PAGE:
The Serpent & The Sphere

May 13, 2014 | Format: MP3

$9.49
Also available in CD Format
Song Title
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10:28
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3:06
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5:11
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8:36
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6:59
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2:58
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6:48
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12:26
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3:12

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Product Details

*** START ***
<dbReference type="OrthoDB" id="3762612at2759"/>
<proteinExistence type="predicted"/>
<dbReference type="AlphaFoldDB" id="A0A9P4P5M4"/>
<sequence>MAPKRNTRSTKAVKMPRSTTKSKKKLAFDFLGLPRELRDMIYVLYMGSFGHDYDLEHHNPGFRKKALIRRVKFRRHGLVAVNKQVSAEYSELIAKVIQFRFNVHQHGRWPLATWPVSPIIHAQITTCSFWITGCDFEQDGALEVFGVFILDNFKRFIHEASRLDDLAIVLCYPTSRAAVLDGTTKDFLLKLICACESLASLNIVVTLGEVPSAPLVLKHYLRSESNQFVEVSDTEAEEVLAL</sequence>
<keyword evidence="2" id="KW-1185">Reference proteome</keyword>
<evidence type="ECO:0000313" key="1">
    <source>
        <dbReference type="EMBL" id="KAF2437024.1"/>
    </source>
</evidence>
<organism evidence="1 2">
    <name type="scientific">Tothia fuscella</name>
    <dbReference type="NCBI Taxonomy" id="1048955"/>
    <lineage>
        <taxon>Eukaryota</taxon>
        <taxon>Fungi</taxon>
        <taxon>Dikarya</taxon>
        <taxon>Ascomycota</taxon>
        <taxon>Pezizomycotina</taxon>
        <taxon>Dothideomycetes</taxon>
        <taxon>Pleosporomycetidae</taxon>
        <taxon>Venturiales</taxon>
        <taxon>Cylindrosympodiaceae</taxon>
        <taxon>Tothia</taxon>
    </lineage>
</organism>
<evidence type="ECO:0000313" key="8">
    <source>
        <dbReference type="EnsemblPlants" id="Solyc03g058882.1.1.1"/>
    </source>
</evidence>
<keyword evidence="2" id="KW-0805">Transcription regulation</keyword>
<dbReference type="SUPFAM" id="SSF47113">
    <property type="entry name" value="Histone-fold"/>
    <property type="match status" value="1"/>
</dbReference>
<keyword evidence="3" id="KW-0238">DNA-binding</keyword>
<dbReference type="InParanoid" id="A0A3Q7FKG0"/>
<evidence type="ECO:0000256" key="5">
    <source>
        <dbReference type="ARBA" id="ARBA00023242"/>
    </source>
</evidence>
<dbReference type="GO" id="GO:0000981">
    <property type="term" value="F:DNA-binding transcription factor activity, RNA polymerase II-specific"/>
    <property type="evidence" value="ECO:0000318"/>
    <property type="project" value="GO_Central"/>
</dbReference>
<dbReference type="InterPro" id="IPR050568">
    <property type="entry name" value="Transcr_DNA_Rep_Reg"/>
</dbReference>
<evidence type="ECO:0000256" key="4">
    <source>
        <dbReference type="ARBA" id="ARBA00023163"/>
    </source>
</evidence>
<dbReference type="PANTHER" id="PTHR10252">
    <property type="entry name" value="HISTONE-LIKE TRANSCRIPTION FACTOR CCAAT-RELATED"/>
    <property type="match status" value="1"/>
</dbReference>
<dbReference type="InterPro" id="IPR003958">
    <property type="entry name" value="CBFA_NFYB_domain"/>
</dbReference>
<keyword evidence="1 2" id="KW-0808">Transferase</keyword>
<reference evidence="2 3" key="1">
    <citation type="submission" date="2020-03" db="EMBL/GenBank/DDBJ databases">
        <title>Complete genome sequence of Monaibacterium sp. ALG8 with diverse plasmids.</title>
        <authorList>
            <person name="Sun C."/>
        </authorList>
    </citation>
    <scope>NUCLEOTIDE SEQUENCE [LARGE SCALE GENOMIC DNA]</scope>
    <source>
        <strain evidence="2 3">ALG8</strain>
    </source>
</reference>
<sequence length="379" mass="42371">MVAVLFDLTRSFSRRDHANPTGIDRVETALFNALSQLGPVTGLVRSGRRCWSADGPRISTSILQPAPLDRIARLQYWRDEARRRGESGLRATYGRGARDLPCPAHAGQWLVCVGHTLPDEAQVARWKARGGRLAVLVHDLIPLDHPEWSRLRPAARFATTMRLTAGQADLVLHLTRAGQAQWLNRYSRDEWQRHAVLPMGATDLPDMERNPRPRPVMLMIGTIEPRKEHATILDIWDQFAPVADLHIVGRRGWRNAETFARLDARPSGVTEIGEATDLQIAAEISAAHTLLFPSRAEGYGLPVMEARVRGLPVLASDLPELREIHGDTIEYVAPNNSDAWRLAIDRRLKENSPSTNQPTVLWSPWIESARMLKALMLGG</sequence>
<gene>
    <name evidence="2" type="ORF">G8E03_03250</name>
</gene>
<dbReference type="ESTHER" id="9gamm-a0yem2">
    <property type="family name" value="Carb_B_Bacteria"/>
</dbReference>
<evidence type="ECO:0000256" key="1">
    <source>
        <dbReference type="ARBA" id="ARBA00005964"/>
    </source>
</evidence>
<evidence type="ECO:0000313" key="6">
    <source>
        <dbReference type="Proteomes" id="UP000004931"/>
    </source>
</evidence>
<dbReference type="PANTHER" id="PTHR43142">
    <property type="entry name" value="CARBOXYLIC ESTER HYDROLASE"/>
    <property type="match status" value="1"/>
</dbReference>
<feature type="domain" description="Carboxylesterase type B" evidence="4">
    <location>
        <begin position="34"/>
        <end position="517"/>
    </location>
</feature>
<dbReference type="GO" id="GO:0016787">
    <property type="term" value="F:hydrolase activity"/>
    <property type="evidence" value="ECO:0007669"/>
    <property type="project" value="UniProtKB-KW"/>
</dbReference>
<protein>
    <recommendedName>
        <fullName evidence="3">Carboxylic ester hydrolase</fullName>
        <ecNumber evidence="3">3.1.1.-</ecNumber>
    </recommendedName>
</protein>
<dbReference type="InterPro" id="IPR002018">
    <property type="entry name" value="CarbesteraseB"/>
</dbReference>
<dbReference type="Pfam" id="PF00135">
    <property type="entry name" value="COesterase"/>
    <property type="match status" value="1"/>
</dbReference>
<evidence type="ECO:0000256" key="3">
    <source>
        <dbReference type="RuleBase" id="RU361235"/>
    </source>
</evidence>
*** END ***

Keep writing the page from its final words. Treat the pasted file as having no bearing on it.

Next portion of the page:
• Original Release Date: May 13, 2014
  • Label: Profound Lore
  • Copyright: 2014 Profound Lore
  • Total Length: 59:44
  • Genres:
  • ASIN: B00K7CLNQG
  • Average Customer Review: 4.4 out of 5 stars  See all reviews (9 customer reviews)
  • Amazon Best Sellers Rank: #1,538 Paid in Albums (See Top 100 Paid in Albums)

Customer Reviews

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See all 9 customer reviews
This new album, I believe, will instantly please anyone who's ever been an Agalloch fan.
J. Hill
Haughm's vocals are restricted to his easily recognizable style, alternating between whispered singing and feral screaming.
Murat Batmaz
Agalloch is a brilliant band, and this album conveys the members' talent, spirit, and perfectionism.
Chris H

Most Helpful Customer Reviews

28 of 28 people found the following review helpful By J. Hill TOP 500 REVIEWER on May 13, 2014
Format: Audio CD Verified Purchase